Does Aotearoa need a National Spatial Plan?

Tim Church, Partner | Urban Designer, Boffa Miskell
Stephanie Griffiths | Urban Designer, Boffa Miskell

New Zealand’s (Aotearoa) resource management system is undergoing the most significant review since the Resource Management Act (RMA) was enacted in 1991. A key outcome is the proposed Spatial Planning Act (SPA), alongside the Natural and Built Environments Act (NBA) and Climate Adaptation Act (CAA).

The SPA will require the preparation of Regional Spatial Strategies (RSS), mandating regional spatial plans to comprehensively address issues of regional importance: area protection, restoration or enhancement; cultural heritage and resources; land use and transport integration; infrastructure provision; appropriate use of rural and coastal marine areas; and managing natural hazards and climate change.

Whilst spatial planning requirements at the regional level are becoming clearer, key questions have emerged: will they be strategic enough to effectively coordinate and address issues of national importance? If not, do we need a National Spatial Plan (NSP); and if so, what would it entail?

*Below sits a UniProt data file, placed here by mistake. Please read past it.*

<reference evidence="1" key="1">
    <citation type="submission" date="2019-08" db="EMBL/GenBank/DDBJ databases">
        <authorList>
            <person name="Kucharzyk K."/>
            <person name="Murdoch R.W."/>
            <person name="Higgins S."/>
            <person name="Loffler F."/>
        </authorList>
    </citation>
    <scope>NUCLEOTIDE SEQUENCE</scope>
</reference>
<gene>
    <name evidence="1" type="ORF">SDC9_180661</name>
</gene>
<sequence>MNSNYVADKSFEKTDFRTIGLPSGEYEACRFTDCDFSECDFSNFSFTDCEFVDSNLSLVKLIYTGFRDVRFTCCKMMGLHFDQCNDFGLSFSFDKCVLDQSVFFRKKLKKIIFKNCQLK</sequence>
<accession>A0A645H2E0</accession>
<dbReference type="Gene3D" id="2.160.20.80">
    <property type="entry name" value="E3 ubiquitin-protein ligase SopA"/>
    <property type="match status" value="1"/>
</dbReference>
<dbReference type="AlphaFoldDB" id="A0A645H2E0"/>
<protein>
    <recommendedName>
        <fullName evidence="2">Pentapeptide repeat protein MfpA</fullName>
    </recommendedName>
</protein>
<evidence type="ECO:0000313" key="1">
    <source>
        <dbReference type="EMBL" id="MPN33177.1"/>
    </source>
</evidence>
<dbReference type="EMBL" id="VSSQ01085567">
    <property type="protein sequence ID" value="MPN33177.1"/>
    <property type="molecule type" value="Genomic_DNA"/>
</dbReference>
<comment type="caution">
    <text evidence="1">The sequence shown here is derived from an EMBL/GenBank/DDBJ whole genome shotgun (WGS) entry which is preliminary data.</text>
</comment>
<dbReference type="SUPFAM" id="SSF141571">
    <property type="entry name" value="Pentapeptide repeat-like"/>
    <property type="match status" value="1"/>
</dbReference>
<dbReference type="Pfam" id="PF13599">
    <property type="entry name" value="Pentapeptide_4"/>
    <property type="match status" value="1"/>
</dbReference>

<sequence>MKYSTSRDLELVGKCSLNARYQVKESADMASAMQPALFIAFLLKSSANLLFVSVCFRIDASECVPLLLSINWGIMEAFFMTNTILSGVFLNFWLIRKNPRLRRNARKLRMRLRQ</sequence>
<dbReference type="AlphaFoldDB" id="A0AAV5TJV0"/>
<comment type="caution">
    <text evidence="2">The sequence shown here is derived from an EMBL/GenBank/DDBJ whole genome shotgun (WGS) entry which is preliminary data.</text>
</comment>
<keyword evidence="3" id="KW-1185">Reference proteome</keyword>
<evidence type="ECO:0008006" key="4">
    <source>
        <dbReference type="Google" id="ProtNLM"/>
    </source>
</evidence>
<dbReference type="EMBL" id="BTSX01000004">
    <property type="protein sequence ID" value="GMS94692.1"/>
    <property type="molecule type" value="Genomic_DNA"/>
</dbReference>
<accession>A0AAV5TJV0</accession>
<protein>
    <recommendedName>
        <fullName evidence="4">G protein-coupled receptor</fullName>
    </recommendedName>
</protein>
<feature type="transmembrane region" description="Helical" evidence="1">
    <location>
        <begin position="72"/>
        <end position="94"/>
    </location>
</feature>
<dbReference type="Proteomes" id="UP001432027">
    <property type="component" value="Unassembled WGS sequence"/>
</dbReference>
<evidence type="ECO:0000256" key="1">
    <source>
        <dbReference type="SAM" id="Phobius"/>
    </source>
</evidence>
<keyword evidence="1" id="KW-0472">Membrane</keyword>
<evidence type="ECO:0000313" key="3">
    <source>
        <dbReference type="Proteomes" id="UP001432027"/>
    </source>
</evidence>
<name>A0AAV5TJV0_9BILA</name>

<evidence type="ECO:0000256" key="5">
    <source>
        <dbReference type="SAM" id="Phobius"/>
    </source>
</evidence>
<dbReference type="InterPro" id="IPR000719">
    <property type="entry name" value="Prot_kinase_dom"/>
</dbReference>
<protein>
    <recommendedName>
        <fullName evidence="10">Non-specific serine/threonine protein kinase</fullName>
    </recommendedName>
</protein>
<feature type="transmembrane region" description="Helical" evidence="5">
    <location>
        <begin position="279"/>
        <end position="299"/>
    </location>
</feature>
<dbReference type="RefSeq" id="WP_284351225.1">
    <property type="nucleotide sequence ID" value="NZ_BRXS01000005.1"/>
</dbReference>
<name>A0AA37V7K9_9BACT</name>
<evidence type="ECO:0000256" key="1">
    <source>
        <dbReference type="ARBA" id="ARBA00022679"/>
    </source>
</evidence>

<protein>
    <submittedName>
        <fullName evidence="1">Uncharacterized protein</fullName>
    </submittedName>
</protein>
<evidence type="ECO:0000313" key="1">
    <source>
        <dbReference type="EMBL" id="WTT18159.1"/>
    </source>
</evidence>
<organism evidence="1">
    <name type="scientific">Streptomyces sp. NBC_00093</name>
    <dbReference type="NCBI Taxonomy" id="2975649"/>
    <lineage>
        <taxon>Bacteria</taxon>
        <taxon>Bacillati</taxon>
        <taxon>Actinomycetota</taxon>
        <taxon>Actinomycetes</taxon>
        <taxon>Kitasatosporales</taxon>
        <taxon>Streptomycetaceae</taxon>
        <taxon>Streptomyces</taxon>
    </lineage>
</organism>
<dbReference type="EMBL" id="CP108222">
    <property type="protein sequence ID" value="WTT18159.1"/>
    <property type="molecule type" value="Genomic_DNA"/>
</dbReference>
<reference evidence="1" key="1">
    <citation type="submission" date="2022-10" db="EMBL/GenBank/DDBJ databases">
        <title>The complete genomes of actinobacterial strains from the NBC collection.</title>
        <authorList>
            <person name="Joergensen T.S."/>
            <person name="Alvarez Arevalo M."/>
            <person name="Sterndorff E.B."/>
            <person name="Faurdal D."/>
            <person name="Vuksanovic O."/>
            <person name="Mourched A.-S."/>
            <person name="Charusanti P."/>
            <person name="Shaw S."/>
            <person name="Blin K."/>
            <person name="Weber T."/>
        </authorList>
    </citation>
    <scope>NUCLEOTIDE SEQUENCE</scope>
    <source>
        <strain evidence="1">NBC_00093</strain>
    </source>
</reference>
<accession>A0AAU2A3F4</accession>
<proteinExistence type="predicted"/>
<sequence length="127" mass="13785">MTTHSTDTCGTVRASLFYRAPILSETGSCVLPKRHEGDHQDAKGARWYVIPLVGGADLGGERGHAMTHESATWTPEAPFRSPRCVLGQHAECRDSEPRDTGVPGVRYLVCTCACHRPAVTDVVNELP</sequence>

What is a Spatial Plan?

A spatial plan is a high-level, future-focused strategy outlining a comprehensive plan and rationale for an area’s development and transformation over three decades. A shared inter-generational vision establishes clear expectations for managing environmental change and various interrelationships and dependencies. Spatial plans set the scene for liveable, well-functioning urban environments within a broader environmental, economic and social context. They integrate various plans, strategies, and projects to achieve sustainable outcomes.

Central Government and Local Authorities are increasingly utilising spatial planning as a proactive approach to managing change, aiming to comprehensively tackle challenges up-front.

The Challenges

During the Bill’s progress through Parliament, the proposed SPA garnered industry support from organisations like NZPI and UDF Aotearoa. However, these groups identified a crucial missing component – a National Spatial Strategy incorporating a National Spatial Plan.

Without a National Spatial Plan, we cannot strategically respond to the over 1,900 international treaties New Zealand has committed to, covering environmental, social, cultural, and economic matters. For example, COP15 aims to reverse the destruction of nature by 2030 and protect 30% of the planet’s land and sea. Approximately 30% of New Zealand’s natural areas are protected, predominately under Department of Conservation management. But within our 12 nautical mile limit, only 7% of our seas are protected. Without a National Spatial Plan, it seems unlikely to strategically address the remaining 23% of the sea and harness the potential mutual benefits of other land and coastal marine uses, such as tourism, renewable energy and food production.